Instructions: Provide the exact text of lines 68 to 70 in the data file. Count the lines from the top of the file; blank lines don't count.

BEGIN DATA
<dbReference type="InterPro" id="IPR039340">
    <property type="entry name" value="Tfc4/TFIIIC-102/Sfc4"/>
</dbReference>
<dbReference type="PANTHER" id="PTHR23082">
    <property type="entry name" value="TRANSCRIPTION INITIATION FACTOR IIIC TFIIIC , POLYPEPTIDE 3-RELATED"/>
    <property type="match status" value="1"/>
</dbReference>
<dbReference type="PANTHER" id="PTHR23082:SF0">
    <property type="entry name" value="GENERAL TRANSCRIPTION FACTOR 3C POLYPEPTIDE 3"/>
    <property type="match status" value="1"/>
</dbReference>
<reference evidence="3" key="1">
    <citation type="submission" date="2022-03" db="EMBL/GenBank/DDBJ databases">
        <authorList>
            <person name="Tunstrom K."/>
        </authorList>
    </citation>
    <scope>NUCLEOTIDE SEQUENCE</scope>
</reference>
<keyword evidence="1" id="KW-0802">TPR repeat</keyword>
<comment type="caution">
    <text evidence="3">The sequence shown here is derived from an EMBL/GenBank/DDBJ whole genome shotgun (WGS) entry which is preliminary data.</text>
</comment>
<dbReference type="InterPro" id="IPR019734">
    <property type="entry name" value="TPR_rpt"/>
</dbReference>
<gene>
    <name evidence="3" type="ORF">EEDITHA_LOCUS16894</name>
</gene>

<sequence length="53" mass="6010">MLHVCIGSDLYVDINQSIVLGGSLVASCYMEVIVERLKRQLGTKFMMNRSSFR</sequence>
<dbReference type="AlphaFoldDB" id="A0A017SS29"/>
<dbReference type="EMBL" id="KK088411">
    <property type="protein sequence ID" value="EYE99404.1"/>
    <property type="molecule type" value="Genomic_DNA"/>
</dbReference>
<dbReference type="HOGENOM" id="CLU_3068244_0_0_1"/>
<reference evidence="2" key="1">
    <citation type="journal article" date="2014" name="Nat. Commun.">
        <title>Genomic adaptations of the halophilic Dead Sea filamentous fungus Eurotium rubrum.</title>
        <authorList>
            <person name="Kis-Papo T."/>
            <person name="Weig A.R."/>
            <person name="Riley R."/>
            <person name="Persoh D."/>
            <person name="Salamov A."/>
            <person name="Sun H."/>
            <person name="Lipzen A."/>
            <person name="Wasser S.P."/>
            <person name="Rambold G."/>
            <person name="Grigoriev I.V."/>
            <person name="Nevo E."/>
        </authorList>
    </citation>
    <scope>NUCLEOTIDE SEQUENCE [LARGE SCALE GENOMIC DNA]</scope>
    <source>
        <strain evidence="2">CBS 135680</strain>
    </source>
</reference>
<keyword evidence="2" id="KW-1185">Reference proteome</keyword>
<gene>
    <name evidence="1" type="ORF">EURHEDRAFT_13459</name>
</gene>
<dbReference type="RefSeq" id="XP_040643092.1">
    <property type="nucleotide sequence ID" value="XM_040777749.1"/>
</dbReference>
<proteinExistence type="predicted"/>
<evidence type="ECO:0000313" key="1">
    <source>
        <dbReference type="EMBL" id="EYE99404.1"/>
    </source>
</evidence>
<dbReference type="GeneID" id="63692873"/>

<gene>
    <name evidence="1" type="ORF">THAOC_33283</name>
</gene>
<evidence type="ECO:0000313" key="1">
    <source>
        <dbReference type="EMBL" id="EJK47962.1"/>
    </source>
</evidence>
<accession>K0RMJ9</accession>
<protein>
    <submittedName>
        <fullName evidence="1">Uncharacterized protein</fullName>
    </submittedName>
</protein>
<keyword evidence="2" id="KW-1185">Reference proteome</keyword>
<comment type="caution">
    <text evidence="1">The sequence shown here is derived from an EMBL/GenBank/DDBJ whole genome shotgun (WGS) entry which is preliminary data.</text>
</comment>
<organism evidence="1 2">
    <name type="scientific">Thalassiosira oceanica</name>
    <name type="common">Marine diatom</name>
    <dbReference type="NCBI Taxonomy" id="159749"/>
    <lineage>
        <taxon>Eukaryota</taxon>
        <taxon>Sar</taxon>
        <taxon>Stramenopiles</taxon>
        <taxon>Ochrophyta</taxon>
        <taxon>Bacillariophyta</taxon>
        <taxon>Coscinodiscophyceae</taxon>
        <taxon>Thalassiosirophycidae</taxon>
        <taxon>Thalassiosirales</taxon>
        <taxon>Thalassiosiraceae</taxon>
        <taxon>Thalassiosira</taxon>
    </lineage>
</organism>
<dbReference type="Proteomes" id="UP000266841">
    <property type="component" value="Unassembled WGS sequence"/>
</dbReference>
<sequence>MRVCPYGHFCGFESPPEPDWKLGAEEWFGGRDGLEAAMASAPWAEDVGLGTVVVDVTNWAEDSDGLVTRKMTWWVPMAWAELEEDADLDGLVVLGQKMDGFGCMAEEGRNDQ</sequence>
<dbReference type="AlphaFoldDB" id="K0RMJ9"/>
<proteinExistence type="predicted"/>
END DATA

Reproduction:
    <source>
        <dbReference type="EMBL" id="EYE99404.1"/>
    </source>